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Fitzgerald's The Great Gatsby And The Tragic Hero

1029 words - 5 pages

Fitzgerald's The Great Gatsby and the Tragic Hero

 
    Aristotle invented a list of criteria in an attempt to determine the exact definition of a tragic hero.  The list states the following - the tragic hero must cause his own down fall; the tragic hero's fate is undeserved; the tragic hero's punishment exceeds his crime; the tragic hero must be a great and noble person according to the standards of the current society.  In Fitzgerald's The Great Gatsby, Jay Gatsby can be defined as a tragic hero who possesses all of the aforementioned traits.  

Jay Gatsby's main desire in life is to become a member of high society, respected more than anyone else.  Gatsby has taken steps to ...view middle of the document...

Later, the concept develops into an obsession with money and more so, Daisy.

      Gatsby's tragic flaw lies within his inability to see that the real and the ideal cannot coexist. Gatsby's ideal is Daisy. He sees her as perfect and worthy of all his affections and praise. In reality she is undeserving and through her actions, proves she is pathetic rather than honorable. When Daisy says "Sophisticated-God I'm sophisticated" (18), she contradicts who she really is. The reader sees irony here, knowing she is far from sophisticated, but superficial, selfish and pathetic. Gatsby's vision is based on his belief that the past can be repeated, "can't repeat the past? Why of course you can" (111)!  The disregard for reality is how Gatsby formulates his dream (with high expectations), and the belief that sufficient wealth can allow one to control his or her own fate. Gatsby believes youth and beauty can be recaptured if he can only make enough money. To become worthy of Daisy, Gatsby accumulates his wealth, so he can rewrite the past and Daisy will be his. He establishes an immense fortune to impress the great love of his life, Daisy, who can only be won with evidence of material success.  Over the five years in which Gatsby formulates this ideal, he envisions Daisy so perfect that he places her on a pedestal. As he attempts to make his ideal a reality things do not run as smoothly as he plans. Daisy can never live up to Gatsby's ideal, though Gatsby is unable to see this. Gatsby's downfall is choosing Daisy to represent his great vision. She is unworthy.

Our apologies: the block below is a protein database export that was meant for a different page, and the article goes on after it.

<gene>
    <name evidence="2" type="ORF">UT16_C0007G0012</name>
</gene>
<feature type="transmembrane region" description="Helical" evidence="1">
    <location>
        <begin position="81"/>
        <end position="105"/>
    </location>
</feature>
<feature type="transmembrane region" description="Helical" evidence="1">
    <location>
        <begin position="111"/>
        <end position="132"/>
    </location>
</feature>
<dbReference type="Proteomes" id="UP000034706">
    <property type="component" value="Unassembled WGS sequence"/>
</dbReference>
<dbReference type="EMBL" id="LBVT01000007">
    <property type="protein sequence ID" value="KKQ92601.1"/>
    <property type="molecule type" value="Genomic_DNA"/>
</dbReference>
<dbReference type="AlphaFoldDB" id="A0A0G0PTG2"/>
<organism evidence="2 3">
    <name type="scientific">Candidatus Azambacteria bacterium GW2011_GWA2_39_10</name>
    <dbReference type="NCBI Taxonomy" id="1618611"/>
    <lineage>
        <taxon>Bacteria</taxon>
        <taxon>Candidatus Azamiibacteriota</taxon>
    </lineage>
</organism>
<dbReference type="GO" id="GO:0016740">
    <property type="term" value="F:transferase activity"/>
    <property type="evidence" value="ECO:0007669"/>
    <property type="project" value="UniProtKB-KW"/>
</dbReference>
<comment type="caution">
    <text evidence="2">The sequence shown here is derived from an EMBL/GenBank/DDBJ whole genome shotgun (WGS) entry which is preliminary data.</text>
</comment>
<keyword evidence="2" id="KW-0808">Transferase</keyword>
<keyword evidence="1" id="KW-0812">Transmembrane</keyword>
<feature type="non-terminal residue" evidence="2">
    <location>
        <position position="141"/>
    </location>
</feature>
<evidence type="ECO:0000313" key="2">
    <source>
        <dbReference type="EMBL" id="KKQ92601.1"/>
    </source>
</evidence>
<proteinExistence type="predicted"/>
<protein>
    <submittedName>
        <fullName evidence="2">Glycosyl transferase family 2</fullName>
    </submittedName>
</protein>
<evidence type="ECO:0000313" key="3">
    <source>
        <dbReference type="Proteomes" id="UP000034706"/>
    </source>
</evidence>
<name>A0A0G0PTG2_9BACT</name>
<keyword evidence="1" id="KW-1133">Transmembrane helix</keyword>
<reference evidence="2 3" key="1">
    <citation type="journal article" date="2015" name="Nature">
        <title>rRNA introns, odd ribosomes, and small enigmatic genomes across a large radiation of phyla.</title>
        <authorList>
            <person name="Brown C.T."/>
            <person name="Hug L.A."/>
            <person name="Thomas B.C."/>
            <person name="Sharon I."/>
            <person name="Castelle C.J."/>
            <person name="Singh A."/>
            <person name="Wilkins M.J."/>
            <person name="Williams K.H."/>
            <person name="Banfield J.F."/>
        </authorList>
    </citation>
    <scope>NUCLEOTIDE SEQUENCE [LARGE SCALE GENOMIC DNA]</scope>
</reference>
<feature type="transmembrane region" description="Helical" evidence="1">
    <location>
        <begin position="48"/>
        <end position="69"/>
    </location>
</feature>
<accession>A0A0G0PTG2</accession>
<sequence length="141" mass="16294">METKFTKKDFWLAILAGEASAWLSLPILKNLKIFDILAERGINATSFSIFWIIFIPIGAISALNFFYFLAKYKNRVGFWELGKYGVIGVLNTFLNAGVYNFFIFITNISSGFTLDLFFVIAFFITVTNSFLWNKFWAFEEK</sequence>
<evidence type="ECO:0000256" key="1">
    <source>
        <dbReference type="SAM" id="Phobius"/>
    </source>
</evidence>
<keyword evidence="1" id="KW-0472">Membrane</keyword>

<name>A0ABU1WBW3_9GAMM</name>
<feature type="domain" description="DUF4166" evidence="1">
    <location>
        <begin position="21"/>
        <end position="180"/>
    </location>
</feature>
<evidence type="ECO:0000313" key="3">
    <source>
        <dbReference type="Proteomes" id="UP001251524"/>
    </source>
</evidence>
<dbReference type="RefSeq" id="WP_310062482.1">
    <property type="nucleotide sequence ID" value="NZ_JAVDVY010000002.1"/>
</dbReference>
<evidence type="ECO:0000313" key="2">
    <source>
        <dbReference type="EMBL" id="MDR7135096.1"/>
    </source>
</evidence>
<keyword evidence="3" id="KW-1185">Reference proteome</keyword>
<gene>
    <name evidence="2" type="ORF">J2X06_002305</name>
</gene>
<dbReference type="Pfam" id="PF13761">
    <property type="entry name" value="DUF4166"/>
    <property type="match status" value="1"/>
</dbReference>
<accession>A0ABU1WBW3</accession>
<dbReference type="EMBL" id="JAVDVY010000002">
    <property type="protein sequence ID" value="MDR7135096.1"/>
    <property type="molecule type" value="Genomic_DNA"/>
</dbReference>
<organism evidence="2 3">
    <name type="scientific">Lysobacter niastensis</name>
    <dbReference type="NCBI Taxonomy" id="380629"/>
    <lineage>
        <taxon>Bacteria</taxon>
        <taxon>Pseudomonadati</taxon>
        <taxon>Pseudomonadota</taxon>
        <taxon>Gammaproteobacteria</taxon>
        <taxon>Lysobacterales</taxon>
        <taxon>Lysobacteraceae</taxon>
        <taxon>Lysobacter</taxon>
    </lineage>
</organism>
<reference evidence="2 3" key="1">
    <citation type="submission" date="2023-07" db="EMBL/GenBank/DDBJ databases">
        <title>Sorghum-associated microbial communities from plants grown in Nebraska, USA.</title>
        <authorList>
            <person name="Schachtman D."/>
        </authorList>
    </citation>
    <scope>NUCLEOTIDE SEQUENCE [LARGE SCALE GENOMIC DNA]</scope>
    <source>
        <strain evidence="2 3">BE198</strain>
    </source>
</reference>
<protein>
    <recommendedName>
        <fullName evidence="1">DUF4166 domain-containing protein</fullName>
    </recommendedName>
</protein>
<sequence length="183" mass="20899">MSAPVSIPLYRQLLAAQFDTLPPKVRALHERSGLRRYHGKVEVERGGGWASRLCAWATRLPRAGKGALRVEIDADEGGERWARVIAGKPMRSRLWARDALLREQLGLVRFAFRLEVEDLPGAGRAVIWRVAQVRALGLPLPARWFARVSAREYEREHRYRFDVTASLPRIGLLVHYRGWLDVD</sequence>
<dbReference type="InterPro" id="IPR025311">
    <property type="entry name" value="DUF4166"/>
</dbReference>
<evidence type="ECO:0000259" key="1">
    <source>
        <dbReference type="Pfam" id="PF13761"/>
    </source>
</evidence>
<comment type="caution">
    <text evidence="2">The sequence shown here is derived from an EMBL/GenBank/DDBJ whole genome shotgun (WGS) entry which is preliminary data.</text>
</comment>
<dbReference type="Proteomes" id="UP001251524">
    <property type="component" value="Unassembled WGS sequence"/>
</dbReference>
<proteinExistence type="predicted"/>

Gatsby dies with faith, awaiting the improbable phone call from Daisy. He keeps faith to the end, in his ideal and Daisy. Gatsby's dream falls apart in front of him, yet he still holds faith in his Daisy. By the end of the novel, Gatsby earns Nick's respect and Nick passes judgement "You're worth the whole damn bunch put together" (154). Since Nick is...

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